[easyazon-image align=”none” asin=”0802868711″ locale=”us” height=”160″ src=”http://ecx.images-amazon.com/images/I/41jAw%2B3kgML._SL160_.jpg” width=”107″]Page 2: Samuel Wells – Learning to Dream Again
The intensely personal and specific nature of these pieces is the greatest strength of Learning to Dream Again, providing a necessary counterpart to Wells’s scholarly work. For much of his career, Wells has collaborated with a fellow theologian and former Duke colleague, the recently-retired Stanley Hauerwas. Both Hauerwas and Wells have written on a distinctively Christian ethic, one inseparable from both the narrative of Scripture and the “community of character” that is the church. In his “primer on Christian ethics,” The Peaceable Kingdom, Hauerwas states clearly that “a Christian ethic is always a social ethic” (The Peaceable Kingdom, 96), and goes on to note that
The social ethic of the church is, first of all, an affair of understanding rather than doing. The first question we must ask is not “what should we do,” but “what is going on?” (The Peaceable Kingdom, 102)
In the work of Hauerwas and Wells, ethics is not reducible to a series of dilemmas met by the isolated individual. Instead, for the church, a people whose character is formed by Scriptural narrative, ethics begins with understanding the world in relation to ourselves and our story. Then, ethics becomes the living-out of our story, its “embodiment” in the world, as Wells states:
Ethics presupposes context, and an understanding of context presupposes narrative; yet if context is to be understand as genuinely communal, and ethics as genuinely interactive, then that narrative must be understood as drama . . . If the Christian story is drama, then ethics, the embodiment of that story, is appropriately regarded as performance. (Improvisation: The Drama of Christian Ethics, 59)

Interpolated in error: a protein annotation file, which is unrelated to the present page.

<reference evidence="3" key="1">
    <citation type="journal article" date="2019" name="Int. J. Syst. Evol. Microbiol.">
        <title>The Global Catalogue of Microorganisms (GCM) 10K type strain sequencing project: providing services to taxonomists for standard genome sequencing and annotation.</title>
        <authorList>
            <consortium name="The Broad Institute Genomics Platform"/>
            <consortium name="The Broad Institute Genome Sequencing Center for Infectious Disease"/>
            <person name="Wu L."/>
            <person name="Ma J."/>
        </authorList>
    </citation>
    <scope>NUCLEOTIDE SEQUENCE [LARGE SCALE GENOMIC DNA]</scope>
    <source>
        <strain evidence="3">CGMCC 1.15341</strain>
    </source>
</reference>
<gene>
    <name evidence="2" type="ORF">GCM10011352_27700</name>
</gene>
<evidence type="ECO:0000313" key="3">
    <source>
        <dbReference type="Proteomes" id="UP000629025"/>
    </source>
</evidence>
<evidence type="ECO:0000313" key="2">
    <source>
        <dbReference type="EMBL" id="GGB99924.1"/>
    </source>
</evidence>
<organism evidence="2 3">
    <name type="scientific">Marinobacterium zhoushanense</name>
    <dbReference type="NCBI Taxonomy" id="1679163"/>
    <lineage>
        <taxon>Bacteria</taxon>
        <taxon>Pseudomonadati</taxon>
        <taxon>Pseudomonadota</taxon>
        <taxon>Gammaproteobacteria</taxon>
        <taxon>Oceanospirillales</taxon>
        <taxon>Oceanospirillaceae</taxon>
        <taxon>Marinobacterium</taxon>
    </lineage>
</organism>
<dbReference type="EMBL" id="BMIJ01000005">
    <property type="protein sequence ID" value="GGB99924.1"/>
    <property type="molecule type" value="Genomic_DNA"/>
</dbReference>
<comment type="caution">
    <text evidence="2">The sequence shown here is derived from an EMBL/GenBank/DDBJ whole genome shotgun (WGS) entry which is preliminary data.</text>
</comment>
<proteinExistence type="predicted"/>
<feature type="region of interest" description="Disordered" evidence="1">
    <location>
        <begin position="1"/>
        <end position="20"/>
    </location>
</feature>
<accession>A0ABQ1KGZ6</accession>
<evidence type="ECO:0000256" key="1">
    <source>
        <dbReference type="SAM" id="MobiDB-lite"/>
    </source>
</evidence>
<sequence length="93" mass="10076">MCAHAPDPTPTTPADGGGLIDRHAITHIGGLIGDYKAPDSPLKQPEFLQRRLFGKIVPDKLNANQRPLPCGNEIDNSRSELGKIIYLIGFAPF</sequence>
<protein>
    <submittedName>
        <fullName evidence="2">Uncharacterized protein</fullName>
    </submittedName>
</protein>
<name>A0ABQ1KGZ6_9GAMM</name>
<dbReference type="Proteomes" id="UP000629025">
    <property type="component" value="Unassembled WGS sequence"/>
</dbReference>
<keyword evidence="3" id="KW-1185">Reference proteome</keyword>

Yet the question remains: what does this embodiment look like? “The nature of most of my writing and thinking has always been reflection on context,” writes Wells early on (4). Learning to Dream Again goes a long way toward to putting Wells’s scholarly work in Christian ethics in the context of ordinary living. As alluded to before, the book is ultimately pastoral, as Wells demonstrates how “we have the mind of Christ” in the context of our jobs, our marriages, our families. Wells wants us to see the shape of Christian wisdom in the midst of our life and death.
This means that certain pieces will speak to the reader with a specific and powerful immediacy. “Two Questions” confronted me with two of God’s questions in Gen. 3-4: “Where are you?” to Adam and Eve, “Where is your brother?” to Cain. As I read, Wells’s reflection became my reflection: “let God ask you these two questions. . . . And then answer them. Your life and your salvation depend on this” (135).
I give high praise to Learning to Dream Again. Ultimately a storyteller, Wells, like the householder of Matt. 13:52, “brings out of his treasure what is new and what is old.” Read this book, but slow down; avoid the temptation to run straight through to the end. Take each chapter, each meditation on its own terms; re-read and reflect. In these pieces, Samuel Wells is inviting us to re-imagine our own stories by inviting us into the story of Jesus, to re-imagine the world with the mind of Christ. Learning to dream – a lesson worth learning, and re-learning.
C. Christopher Smith is the founding editor of The Englewood Review of Books. He is also author of a number of books, including most recently How the Body of Christ Talks: Recovering the Practice of Conversation in the Church (Brazos Press, 2019). Connect with him online at: C-Christopher-Smith.com